I mentioned in an earlier post that some behavior issues, especially among the boys, had been an ongoing nuisance. Finally, during the class preparing them for reconciliation, I calmly read the riot act to them. I said, “We are talking about God! We are talking about Jesus! To laugh and make light of things during this class is to make light of our relationship with God.” I went on to explain that, like a coach, I’m here to help them learn some knowledge and skills to excel, not in a sport, but in the Catholic way of life, which I firmly believe is “the Way.” That thought proved to be a sobering and positive thought for them. Later, as we discussed examples of mortal and venial sin, I proposed that misbehaving in religious education class could be considered a venial sin (“a failure to observe necessary moderation,” CCC glossary). This was an eye-opener for them and seemed to open the way for much-improved behavior as the class progressed. A sprinkle of guilt, used sparingly and wisely, can serve as an excellent tool for growth.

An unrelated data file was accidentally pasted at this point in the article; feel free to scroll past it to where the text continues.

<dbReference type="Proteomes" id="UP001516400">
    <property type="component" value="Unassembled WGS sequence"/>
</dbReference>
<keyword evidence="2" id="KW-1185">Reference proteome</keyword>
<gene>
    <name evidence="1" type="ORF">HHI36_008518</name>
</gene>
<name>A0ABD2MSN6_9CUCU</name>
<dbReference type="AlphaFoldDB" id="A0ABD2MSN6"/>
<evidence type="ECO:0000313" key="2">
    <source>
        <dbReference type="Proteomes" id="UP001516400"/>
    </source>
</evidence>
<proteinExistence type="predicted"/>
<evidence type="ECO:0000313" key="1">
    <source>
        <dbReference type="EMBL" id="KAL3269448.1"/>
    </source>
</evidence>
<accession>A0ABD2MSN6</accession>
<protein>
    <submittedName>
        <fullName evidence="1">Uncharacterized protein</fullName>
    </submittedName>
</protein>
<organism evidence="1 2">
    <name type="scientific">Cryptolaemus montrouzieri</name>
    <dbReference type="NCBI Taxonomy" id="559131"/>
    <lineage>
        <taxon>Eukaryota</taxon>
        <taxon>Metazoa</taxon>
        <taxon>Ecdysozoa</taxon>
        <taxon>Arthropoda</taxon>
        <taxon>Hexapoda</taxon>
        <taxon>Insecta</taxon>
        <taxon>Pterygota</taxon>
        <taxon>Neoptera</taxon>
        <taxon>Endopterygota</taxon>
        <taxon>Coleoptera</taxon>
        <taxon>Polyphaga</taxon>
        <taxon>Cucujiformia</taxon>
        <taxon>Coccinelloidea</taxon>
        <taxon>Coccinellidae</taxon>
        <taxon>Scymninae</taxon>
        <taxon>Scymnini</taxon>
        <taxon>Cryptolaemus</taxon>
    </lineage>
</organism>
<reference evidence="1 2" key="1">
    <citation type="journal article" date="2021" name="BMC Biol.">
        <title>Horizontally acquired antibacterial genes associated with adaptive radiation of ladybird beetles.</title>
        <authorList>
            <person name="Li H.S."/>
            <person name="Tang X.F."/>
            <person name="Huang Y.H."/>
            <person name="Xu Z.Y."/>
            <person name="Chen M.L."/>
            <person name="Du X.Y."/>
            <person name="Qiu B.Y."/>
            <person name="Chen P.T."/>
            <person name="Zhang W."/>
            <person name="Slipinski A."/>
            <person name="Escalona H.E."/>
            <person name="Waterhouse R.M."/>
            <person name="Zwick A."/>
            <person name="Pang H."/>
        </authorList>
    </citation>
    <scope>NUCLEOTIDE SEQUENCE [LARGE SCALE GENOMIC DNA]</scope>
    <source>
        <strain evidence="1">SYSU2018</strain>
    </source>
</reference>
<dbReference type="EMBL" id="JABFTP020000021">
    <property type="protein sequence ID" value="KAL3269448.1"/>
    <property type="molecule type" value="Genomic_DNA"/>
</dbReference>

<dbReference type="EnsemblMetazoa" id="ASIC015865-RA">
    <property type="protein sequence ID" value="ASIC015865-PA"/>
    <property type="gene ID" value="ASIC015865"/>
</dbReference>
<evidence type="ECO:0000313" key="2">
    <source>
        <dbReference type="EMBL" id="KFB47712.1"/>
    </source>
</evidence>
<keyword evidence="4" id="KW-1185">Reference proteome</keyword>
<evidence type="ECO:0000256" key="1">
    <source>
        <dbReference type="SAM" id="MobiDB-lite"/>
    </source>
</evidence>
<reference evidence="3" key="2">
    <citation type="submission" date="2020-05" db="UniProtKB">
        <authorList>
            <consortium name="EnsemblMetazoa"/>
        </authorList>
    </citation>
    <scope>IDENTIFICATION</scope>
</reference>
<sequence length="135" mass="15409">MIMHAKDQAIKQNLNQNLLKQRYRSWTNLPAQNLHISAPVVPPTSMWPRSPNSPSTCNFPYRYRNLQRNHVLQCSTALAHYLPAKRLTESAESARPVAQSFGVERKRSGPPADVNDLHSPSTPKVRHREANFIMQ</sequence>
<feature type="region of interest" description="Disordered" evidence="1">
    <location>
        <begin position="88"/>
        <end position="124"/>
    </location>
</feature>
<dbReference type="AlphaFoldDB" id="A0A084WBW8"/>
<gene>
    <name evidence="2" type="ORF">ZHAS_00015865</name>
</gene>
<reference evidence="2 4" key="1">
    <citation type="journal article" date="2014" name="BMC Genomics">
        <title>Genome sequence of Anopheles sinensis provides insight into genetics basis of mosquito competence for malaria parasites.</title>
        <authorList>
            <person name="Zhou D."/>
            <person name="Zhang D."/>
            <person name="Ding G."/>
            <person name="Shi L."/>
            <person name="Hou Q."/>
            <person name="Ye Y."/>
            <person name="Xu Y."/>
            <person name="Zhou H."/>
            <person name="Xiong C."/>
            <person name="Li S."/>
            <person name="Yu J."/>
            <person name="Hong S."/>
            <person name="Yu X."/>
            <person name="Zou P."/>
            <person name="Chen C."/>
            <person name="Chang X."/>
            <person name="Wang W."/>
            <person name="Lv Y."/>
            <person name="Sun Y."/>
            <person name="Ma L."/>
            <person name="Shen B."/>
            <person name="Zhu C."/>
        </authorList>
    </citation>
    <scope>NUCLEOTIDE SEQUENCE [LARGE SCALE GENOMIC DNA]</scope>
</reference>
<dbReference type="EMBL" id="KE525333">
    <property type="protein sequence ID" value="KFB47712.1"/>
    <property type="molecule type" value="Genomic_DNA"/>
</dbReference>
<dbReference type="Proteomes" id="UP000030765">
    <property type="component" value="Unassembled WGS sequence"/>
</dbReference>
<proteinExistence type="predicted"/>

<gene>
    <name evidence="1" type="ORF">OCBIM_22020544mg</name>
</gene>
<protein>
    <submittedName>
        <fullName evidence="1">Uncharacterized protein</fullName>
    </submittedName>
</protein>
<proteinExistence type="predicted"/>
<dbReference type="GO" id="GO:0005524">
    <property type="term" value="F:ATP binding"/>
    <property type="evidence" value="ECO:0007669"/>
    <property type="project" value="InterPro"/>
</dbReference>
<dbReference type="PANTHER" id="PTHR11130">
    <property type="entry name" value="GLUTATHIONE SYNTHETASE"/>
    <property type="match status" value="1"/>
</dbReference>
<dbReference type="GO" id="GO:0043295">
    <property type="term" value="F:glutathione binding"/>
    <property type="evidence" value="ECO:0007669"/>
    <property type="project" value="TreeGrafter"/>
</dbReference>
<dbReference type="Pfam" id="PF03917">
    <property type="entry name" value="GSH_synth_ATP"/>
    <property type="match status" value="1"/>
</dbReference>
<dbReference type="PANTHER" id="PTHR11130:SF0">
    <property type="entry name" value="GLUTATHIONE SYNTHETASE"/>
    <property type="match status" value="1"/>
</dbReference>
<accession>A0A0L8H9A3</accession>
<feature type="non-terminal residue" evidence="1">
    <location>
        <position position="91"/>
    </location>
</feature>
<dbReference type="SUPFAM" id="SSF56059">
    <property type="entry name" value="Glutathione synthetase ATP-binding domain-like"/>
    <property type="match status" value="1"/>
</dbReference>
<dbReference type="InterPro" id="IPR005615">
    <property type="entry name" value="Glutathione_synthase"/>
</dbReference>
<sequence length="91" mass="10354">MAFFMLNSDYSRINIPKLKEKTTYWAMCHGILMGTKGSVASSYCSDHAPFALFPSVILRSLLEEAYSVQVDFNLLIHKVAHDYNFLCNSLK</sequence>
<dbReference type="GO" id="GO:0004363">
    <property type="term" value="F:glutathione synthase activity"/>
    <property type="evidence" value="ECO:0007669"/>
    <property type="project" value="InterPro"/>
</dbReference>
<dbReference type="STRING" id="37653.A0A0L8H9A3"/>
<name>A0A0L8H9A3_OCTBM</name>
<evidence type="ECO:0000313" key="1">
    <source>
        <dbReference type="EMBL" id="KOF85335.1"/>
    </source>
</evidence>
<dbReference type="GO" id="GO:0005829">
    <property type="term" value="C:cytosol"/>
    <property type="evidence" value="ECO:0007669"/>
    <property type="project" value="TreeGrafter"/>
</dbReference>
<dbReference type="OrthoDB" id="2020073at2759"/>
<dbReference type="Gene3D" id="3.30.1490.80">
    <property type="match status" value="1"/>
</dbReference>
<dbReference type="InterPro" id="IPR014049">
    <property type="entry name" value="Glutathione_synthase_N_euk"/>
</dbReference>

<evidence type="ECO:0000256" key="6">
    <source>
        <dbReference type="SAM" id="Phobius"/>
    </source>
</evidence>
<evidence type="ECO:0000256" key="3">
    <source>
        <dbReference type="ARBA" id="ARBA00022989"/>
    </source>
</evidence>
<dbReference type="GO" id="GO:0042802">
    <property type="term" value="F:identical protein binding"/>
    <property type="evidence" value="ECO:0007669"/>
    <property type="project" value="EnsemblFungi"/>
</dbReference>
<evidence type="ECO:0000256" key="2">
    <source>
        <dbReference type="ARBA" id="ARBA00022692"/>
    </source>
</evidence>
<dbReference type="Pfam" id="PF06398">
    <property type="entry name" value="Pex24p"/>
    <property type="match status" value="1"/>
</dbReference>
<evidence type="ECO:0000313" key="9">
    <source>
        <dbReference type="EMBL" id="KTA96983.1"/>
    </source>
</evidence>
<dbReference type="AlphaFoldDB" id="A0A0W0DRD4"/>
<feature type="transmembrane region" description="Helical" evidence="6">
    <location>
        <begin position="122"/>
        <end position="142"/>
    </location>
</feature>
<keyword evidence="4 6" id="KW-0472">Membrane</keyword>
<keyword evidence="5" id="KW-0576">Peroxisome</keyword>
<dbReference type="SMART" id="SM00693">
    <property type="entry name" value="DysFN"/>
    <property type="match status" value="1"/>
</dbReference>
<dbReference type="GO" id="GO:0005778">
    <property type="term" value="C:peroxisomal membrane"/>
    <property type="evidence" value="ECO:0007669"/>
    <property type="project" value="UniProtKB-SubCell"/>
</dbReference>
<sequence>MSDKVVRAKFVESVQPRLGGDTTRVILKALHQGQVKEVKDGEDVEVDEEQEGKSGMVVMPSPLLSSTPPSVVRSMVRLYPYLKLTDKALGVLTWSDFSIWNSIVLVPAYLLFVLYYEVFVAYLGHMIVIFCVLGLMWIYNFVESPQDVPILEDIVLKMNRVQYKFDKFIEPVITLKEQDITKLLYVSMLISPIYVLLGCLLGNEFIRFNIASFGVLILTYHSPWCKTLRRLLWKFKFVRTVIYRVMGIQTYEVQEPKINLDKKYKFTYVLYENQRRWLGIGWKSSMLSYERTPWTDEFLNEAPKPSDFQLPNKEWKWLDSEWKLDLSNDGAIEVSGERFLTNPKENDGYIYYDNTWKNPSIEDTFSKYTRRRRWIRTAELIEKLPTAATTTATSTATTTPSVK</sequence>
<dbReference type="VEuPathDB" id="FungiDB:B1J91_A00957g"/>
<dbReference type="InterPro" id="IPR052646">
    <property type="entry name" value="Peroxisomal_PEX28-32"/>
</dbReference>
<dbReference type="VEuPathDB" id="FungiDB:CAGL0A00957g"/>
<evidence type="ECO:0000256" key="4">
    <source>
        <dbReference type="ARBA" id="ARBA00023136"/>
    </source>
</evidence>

P.S. As long as we’re on the subject of “children behaving badly,” I have a free gift for you: Ten Tips for Maintaining Discipline. Just click on the link in the column to the right titled “Free Catechist Tips.”